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Sufi Wisdom

“Love all and hate none.
Mere talk of peace will avail you naught.
Mere talk of God and religion will not take you far.
Bring out all the latent powers of your being and reveal the full magnificence of your immortal self.
Be overflowing with peace and joy, and scatter them wherever you are and wherever you go.
Be a blazing fire of truth, be a beauteous blossom of love and be a soothing balm of peace.

With your spiritual light, dispel the darkness of ignorance;
dissolve the clouds of discord and war and spread goodwill, peace, and harmony among the people.

Never seek any help, charity, or favors from anybody except God.
Never go the court of kings, but never refuse to bless and help the needy and the poor, the widow, and the orphan, if they come to your door.

This is your mission, to serve the people…..
Carry it out dutifully and courageously, so that I, as your Pir-o-Murshid, may not be ashamed of any shortcomings on your part before the Almighty God and our holy predecessors in the Sufi order (silsila) on the Day of Judgment.”

This was final discourse of Khawaja Moinuddin Chishti (1141-1230CE) to his disciples, one month before his death.

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The Beautiful Irony

A valid comparison can be drawn between money addicts and heroin addicts. Neither group can be trusted, but it is not appropriate to hate either heroin or money addicts because they are both sick. Addicts shouldn’t be allowed to run our industries or invest our money but we shouldn’t hate them. They are not in control of their own behaviour – they are not themselves. Not being themselves, they are incapable of experiencing empathy and compassion. The beautiful irony is that the self is entirely unselfish when it is at its healthiest. Only the diseased self, full of fear and insecurity, grasps onto what it perceives as “mine” at the expense of other people.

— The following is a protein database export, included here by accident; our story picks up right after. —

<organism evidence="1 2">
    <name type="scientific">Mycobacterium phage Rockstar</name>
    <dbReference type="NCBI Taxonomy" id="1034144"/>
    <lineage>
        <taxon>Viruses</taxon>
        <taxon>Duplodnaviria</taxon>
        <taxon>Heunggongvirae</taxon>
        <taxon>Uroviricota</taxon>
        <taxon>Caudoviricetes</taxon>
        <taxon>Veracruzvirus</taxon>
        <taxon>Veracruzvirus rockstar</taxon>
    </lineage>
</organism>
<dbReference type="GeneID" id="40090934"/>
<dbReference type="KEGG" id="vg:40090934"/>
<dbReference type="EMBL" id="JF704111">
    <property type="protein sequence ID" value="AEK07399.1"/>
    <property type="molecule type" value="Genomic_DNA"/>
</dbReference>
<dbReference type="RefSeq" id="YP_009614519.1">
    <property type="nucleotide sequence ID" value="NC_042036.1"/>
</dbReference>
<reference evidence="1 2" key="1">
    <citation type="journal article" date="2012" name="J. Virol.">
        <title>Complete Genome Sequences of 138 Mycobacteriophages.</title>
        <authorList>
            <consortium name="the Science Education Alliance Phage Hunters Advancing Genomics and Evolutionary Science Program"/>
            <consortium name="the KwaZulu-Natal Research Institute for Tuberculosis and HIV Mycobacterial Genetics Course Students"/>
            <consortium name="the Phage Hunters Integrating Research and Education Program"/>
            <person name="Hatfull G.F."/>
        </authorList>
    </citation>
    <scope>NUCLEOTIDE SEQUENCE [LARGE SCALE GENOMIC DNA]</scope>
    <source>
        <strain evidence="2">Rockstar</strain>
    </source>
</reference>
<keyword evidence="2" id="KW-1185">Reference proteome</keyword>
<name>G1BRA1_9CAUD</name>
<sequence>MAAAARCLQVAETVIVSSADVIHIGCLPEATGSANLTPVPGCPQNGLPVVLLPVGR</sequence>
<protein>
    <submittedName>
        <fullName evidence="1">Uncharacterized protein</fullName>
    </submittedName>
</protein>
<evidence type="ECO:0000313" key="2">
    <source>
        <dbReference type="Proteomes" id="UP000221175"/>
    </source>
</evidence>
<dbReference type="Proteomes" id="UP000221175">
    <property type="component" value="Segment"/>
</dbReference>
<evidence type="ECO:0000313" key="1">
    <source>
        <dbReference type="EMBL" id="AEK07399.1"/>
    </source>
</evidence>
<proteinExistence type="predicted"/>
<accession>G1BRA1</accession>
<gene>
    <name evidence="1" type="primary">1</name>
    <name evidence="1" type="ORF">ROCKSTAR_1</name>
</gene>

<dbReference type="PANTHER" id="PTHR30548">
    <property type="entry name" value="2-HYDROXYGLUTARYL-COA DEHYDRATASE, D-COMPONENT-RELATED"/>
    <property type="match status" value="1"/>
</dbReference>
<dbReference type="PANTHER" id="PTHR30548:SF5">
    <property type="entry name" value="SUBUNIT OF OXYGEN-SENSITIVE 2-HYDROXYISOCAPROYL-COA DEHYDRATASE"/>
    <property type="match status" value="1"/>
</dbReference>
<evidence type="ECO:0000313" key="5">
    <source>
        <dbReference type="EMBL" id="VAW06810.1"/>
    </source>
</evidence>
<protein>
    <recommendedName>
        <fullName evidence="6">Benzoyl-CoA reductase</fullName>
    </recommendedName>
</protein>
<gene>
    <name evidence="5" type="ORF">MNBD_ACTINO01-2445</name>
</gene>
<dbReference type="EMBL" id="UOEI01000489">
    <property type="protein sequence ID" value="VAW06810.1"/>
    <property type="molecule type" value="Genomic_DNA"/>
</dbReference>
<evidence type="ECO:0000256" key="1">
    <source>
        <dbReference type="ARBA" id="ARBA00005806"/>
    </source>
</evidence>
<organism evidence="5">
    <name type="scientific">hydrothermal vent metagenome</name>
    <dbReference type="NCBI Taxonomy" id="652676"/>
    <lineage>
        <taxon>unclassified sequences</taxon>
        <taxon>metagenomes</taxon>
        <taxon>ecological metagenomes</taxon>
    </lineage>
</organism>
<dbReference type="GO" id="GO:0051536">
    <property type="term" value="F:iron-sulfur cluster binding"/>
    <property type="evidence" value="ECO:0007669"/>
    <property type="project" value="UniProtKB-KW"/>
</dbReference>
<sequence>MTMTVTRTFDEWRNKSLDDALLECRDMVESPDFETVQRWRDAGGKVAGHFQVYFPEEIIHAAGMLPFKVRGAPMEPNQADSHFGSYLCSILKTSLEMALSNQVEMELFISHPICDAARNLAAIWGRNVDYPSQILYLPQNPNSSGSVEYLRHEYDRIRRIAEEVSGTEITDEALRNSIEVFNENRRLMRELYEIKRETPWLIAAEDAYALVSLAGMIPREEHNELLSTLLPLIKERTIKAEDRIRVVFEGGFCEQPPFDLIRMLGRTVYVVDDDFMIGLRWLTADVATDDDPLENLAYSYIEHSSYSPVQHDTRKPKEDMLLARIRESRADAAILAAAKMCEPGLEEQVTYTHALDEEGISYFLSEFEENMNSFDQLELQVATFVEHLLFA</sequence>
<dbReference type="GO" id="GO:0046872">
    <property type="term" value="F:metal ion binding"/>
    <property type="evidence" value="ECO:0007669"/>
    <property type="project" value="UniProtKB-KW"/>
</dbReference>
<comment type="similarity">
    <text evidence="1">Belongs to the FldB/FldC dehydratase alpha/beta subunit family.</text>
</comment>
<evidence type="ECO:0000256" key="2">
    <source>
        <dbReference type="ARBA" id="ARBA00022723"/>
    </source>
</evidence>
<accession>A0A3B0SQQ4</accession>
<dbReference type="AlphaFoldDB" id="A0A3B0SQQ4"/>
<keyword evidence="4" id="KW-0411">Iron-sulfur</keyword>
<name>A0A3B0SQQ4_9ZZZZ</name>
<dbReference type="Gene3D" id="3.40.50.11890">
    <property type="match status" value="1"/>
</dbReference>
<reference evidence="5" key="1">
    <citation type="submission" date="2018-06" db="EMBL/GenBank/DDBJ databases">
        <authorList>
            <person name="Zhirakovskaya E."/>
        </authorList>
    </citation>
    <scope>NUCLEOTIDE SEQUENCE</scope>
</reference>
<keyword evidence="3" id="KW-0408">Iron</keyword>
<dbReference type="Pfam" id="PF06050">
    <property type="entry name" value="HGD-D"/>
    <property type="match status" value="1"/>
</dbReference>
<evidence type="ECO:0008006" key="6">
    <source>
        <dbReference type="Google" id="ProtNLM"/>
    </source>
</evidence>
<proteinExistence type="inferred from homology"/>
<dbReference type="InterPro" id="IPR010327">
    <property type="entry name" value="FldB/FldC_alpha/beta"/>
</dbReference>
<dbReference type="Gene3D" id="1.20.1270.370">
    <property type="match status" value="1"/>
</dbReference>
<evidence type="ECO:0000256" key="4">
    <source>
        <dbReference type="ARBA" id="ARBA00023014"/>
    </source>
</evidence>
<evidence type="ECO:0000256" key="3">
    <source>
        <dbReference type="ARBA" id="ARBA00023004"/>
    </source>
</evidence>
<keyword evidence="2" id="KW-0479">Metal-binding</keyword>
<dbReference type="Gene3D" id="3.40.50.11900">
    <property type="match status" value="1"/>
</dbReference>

Elite education can drive out co-operative instincts like empathy and compassion. However I don’t think this is inevitable, and I believe it is possible to learn techniques of intellectual and emotional self-defence to protect against this brutalising effect. These techniques are widely applicable because, as George Monbiot points out (1), in modern society we are besieged by advertisements trying to undermine our healthy, intrinsic self-worth. Through causing alienation, corporations seek to refocus our self-esteem around their superficial products and brands, and delude us into pointless competition against each other.

Fitra is the Islamic concept of the underlying purity of the self. Fitra means ‘pure primordial nature’ or ‘basic goodness’ and is an Arabic word appearing in the Qur’an. The Prophet Muhammad (saws) said that every child is born with perfect fitra (1). Subsequent human impurities are ‘adventitious’, i.e. they arise due to upbringing, circumstance etc. Muslims believe that Islam is the religion which perfectly expresses this pure primordial nature because fitra is naturally drawn to the One God, to Whom the Muslim monotheistic practice of tawhid is the best path.

In his essay ‘Fitra: An Islamic Model for Humans and the Environment’ (2) the Sufi scholar and leader Saadia Khawar Khan Chishti discusses the relationship between fitra and care for the environment. He argues that spiritually healthy people (whose fitra is being well expressed) will naturally care for the environment and other people. For example, they will naturally be contented and will not require large quantities of consumer goods. He therefore argues that the solution to the environmental crisis must have a spiritual element – namely the clearing away of obstructions to fitra. Non-spiritual solutions on their own will not suffice.

The concept of fitra is similar to the concept of ‘Buddha nature’, which is also described as our natural, primordial purity. Buddhists believe in the interdependence of all life, and say that our Buddha nature is best expressed when we break down the egotistical barriers that falsely separate us from others. Therefore they say that “compassion is our Buddha nature” because, without a false ego and a diseased sense of self, like the Buddha we will naturally empathise with the suffering of others and want to relieve it.

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1. George Monbiot, The Values of Everything (http://www.monbiot.com/archives/2010/10/11/the-values-of-everything/)

2. Sahih al-Bukhari, Volume 2, Book 23, Number 441. “No child is born except in al-fitra and then his parents make him Jewish, Christian or Magian (Zoroastrian), as an animal produces a perfect young animal: do you see any part of its body amputated?”